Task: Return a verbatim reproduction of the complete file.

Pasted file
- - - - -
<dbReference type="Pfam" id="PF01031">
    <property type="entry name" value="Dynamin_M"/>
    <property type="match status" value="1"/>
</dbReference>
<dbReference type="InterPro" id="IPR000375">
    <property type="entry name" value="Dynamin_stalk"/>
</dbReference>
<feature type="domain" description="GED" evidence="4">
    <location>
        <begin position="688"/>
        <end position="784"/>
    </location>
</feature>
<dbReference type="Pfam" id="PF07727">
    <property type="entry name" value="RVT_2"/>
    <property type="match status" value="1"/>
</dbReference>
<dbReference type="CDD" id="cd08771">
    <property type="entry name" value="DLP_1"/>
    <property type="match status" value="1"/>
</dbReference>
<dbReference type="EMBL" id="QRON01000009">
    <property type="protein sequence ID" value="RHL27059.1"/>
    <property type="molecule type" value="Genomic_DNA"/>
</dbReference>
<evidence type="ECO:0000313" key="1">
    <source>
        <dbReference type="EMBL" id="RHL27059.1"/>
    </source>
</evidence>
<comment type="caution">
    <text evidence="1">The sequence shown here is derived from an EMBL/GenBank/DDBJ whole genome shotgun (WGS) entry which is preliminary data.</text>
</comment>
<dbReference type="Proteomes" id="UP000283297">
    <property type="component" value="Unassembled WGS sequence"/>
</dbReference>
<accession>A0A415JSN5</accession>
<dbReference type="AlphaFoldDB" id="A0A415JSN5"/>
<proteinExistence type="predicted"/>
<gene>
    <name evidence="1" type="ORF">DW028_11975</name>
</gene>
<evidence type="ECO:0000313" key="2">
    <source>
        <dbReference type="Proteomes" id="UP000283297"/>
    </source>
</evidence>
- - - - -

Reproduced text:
<dbReference type="Pfam" id="PF01031">
    <property type="entry name" value="Dynamin_M"/>
    <property type="match status" value="1"/>
</dbReference>
<dbReference type="InterPro" id="IPR000375">
    <property type="entry name" value="Dynamin_stalk"/>
</dbReference>
<feature type="domain" description="GED" evidence="4">
    <location>
        <begin position="688"/>
        <end position="784"/>
    </location>
</feature>
<dbReference type="Pfam" id="PF07727">
    <property type="entry name" value="RVT_2"/>
    <property type="match status" value="1"/>
</dbReference>
<dbReference type="CDD" id="cd08771">
    <property type="entry name" value="DLP_1"/>
    <property type="match status" value="1"/>
</dbReference>
<dbReference type="EMBL" id="QRON01000009">
    <property type="protein sequence ID" value="RHL27059.1"/>
    <property type="molecule type" value="Genomic_DNA"/>
</dbReference>
<evidence type="ECO:0000313" key="1">
    <source>
        <dbReference type="EMBL" id="RHL27059.1"/>
    </source>
</evidence>
<comment type="caution">
    <text evidence="1">The sequence shown here is derived from an EMBL/GenBank/DDBJ whole genome shotgun (WGS) entry which is preliminary data.</text>
</comment>
<dbReference type="Proteomes" id="UP000283297">
    <property type="component" value="Unassembled WGS sequence"/>
</dbReference>
<accession>A0A415JSN5</accession>
<dbReference type="AlphaFoldDB" id="A0A415JSN5"/>
<proteinExistence type="predicted"/>
<gene>
    <name evidence="1" type="ORF">DW028_11975</name>
</gene>
<evidence type="ECO:0000313" key="2">
    <source>
        <dbReference type="Proteomes" id="UP000283297"/>
    </source>
</evidence>